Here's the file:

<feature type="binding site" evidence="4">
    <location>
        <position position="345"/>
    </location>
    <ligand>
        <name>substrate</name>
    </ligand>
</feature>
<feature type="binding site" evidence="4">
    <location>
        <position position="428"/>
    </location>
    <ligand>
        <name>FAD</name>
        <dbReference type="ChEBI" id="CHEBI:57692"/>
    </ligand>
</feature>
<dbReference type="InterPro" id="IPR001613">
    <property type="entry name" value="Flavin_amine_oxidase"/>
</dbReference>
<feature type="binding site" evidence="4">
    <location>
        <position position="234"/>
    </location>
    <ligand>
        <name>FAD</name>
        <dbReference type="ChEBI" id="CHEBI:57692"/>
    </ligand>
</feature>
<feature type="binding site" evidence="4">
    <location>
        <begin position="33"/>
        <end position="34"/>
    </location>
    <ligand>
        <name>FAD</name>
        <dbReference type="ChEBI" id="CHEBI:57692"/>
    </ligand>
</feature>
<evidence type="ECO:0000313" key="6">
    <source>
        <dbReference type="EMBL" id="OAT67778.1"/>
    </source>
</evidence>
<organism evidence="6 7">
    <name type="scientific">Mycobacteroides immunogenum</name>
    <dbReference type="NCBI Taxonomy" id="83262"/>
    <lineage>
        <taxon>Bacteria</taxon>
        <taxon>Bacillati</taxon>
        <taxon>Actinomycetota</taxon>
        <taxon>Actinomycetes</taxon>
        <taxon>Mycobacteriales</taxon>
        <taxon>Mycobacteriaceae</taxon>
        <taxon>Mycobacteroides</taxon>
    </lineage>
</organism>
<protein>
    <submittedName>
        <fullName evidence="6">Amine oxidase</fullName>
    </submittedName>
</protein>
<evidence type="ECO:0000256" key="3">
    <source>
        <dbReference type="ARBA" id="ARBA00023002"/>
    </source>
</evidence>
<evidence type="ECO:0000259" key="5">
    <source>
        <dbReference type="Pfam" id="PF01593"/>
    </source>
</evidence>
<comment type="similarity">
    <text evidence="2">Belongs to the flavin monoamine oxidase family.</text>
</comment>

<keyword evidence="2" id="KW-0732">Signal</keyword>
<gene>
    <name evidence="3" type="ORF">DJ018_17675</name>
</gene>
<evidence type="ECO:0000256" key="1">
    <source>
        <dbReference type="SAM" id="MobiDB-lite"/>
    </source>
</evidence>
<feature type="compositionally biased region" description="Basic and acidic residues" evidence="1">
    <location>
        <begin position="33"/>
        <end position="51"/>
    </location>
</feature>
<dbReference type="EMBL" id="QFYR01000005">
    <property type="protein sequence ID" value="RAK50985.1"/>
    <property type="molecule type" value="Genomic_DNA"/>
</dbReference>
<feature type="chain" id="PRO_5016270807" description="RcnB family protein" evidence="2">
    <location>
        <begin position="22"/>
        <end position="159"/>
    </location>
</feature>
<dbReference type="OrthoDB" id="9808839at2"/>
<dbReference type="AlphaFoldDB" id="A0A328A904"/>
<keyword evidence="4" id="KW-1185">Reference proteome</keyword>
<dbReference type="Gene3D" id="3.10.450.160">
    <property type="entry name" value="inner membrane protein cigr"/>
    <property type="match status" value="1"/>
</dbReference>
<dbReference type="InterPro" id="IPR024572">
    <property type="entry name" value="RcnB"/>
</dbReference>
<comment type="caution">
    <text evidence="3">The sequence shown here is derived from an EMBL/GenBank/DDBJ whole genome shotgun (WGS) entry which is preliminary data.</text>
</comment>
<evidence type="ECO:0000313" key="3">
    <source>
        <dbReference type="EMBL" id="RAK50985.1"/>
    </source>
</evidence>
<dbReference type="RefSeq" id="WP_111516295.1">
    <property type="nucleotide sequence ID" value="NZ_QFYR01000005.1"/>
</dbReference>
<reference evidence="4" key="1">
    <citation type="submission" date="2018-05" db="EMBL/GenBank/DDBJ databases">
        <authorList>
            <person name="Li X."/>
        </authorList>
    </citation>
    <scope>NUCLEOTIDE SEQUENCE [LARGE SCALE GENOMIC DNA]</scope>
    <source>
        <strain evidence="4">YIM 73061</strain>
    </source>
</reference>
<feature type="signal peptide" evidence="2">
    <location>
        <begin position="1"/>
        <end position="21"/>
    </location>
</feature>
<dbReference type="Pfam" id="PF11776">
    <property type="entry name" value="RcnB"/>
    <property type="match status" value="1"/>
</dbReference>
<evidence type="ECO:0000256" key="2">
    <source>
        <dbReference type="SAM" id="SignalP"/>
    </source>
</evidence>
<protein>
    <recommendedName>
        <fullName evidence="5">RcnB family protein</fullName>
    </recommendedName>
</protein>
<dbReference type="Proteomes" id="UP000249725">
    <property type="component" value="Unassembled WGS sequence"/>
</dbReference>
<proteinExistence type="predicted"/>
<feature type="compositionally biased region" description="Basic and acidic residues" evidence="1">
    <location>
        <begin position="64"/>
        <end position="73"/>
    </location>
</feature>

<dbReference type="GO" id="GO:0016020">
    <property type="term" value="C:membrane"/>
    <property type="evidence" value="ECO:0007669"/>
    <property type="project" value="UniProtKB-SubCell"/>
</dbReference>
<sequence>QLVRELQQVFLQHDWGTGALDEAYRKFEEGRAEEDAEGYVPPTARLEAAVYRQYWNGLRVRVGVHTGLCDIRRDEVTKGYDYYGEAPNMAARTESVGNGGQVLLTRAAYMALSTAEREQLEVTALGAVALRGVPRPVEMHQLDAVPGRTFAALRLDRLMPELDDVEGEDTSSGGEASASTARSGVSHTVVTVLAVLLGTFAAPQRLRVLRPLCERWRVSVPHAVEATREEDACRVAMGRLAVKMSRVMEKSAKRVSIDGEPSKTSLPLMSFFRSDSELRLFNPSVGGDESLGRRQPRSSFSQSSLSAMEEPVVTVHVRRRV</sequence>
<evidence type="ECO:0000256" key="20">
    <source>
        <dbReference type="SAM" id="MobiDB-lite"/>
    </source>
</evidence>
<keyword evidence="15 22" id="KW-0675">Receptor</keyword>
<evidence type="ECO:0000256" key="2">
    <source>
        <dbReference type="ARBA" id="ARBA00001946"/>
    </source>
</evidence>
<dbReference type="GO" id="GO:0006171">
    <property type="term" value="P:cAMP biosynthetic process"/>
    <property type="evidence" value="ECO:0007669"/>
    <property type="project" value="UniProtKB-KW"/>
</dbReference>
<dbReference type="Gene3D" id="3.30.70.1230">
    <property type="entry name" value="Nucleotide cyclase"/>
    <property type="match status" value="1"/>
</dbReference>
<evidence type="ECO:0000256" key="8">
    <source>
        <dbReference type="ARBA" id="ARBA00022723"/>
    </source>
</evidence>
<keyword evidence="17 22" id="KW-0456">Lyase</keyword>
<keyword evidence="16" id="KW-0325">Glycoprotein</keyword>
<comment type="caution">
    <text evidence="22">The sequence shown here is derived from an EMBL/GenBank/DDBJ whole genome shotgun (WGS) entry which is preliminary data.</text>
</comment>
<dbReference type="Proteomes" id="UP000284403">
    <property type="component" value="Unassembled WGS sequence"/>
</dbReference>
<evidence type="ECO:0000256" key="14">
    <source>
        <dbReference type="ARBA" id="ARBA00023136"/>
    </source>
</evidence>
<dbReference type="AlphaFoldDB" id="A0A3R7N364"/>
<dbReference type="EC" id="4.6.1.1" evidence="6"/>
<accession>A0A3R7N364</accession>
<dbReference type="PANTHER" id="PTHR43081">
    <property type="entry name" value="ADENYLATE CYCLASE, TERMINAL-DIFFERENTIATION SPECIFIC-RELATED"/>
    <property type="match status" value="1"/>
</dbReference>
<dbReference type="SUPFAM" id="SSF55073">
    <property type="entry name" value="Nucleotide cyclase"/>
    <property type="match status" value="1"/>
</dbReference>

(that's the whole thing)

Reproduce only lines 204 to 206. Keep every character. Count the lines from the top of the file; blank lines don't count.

        <dbReference type="ARBA" id="ARBA00023136"/>
    </source>
</evidence>